He didn’t have a web site. He didn’t raise as much money or campaign nearly as long.
But San Ramon Mayor Abram Wilson (pictured on the right with Danville Councilwoman Karen Stepper) appears to have bested his three Republican challengers in the hard-fought Assembly District 15 primary race.
With all the precincts counted, Wilson had 31 percent of the vote and a 546-vote lead over his nearest competitor, Robert Rao of Livermore. Judy Lloyd of Danville followed with 23 percent and Scott Kamena came in fourth with 17 percent. (Click here to see the results.)
While there are mail-in and provisional ballots left to count, if the lead holds, it will be a surprising finish.
Rao put more than $500,000 of his own money into the race. Kamena has been campaigning and raising money to win this seat for more than two years. And Lloyd sold her house in order to run, moving to Danville after redistricting in 2001 left her Pleasanton home outside the district’s boundaries.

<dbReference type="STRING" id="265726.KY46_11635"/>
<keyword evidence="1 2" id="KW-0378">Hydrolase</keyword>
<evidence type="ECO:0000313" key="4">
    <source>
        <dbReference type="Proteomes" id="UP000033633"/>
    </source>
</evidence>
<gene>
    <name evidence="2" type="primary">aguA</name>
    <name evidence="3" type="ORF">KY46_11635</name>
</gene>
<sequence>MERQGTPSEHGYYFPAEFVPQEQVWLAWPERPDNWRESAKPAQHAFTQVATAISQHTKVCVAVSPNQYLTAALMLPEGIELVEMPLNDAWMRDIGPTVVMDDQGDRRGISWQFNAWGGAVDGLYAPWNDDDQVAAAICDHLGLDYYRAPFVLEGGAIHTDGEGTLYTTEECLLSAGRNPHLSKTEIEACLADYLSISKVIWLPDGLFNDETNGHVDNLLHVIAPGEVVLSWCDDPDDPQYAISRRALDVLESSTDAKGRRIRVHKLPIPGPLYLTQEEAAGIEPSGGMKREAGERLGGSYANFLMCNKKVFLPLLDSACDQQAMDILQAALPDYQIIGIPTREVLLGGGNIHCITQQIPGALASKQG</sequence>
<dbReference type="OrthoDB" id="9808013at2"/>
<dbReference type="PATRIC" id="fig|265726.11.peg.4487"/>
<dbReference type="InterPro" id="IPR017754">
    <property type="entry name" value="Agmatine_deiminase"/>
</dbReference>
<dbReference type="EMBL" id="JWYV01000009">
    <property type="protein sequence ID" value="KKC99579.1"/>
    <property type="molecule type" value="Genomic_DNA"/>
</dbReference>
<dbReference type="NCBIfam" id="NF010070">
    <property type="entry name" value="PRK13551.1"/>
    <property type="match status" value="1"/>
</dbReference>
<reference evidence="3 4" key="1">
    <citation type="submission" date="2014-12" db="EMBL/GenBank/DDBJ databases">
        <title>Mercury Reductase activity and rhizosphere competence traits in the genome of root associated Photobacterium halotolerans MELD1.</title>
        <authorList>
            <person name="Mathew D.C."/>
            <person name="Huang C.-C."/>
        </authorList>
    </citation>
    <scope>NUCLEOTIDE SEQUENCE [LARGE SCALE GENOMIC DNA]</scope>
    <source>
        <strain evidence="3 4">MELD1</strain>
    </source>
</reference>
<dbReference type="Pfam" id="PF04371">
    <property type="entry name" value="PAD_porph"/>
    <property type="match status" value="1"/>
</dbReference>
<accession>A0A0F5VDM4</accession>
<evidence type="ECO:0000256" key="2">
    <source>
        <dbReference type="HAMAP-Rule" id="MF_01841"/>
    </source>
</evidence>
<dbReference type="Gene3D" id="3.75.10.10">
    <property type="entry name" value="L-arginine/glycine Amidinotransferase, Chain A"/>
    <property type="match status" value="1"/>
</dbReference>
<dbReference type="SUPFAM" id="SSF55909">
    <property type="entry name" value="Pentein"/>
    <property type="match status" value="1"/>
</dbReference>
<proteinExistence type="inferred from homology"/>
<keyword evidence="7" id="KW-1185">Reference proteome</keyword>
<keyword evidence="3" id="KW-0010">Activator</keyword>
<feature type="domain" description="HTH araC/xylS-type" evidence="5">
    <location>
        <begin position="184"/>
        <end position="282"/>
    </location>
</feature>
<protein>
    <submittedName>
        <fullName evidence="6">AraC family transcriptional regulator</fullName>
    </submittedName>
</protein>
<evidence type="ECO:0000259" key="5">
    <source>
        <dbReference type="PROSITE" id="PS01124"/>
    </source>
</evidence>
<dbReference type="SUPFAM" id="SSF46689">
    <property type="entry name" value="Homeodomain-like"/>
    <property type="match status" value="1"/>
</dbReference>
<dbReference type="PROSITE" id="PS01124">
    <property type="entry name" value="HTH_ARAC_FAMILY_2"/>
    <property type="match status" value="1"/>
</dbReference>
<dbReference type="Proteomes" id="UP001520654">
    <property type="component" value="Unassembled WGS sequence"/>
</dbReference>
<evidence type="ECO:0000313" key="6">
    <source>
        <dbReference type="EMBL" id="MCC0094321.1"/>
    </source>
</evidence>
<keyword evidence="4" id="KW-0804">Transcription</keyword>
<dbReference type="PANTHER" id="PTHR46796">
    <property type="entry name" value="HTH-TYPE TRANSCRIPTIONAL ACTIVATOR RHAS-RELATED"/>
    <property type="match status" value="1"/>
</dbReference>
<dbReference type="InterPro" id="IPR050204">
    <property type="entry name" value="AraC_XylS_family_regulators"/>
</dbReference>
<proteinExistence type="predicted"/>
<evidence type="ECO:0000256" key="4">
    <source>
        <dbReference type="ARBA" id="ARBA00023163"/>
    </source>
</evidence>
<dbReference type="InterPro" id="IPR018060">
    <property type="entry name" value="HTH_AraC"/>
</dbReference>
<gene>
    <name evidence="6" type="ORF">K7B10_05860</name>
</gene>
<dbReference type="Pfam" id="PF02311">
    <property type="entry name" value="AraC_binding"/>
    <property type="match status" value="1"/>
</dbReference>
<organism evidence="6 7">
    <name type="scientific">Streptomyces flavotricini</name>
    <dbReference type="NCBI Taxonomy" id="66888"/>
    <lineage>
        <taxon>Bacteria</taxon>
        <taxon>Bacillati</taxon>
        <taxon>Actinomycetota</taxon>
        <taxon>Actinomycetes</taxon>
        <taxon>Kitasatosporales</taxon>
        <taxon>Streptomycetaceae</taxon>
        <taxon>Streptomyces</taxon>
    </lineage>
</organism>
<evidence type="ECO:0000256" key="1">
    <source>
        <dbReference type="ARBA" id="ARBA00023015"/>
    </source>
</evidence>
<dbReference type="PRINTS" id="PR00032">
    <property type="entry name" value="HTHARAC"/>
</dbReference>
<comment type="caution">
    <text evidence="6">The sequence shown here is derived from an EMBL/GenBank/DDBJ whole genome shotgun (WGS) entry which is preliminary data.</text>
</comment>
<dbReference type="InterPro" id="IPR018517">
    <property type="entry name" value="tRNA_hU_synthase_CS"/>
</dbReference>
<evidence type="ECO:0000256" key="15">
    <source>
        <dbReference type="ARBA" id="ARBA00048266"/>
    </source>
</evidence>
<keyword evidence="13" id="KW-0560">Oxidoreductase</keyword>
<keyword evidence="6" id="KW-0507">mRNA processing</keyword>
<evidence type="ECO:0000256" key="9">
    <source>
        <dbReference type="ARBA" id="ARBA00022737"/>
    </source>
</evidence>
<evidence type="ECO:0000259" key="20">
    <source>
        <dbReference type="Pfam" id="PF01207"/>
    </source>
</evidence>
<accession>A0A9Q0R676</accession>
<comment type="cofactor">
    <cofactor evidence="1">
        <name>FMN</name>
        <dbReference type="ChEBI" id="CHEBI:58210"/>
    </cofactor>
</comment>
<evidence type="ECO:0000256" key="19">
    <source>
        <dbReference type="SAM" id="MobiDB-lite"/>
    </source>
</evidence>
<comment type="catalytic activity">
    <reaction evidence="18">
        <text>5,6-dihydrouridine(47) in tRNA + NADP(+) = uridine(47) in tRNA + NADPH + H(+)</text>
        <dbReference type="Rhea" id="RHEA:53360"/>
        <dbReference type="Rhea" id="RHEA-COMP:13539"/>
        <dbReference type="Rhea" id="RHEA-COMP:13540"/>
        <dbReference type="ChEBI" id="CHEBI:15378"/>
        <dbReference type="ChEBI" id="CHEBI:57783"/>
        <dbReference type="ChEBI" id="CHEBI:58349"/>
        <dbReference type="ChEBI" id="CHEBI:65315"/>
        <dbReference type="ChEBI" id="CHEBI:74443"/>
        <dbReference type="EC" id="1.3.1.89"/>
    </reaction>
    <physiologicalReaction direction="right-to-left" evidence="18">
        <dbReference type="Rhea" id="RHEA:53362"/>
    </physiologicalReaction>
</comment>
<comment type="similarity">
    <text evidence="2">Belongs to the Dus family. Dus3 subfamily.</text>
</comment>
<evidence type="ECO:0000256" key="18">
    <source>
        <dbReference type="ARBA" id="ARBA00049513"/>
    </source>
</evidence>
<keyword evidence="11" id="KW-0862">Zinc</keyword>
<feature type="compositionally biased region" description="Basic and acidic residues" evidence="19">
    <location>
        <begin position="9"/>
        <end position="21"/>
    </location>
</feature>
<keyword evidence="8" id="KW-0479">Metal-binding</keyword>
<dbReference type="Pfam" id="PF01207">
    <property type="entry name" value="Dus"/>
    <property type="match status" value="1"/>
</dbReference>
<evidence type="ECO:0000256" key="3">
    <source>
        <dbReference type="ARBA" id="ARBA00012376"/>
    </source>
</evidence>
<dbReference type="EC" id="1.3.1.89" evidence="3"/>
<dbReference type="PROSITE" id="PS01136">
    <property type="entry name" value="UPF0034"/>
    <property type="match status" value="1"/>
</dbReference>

Wilson, on the other hand, got into the race late after vacillating for weeks. His father died shortly before the filing deadline and the San Ramon mayor almost didn’t run. Political leaders who really like Wilson have been grousing for weeks that he wasn’t living up to his potential or working hard enough to win.
In yet another testimony to the unreliability of conventional wisdom, most thought (including me) that he would post a poor performance tonight.
Wilson’s victory won’t offer much comfort to Democratic primary winner, Joan Buchanan, a San Ramon Valley Unified School District trustee.
Democrats would have preferred to run against Rao, a former automobile dealership owner who campaigned heavily on a conservative, anti-tax platform.
Wilson is a polished, articulate and moderate politician who may appeal to independent-minded voters of both parties. This district recently flipped to a small Democratic Party registration advantage but it remains very competitive. Unlike tonight’s dismally low turnout, the November election with its presidential ticket is expected to draw record numbers of voters.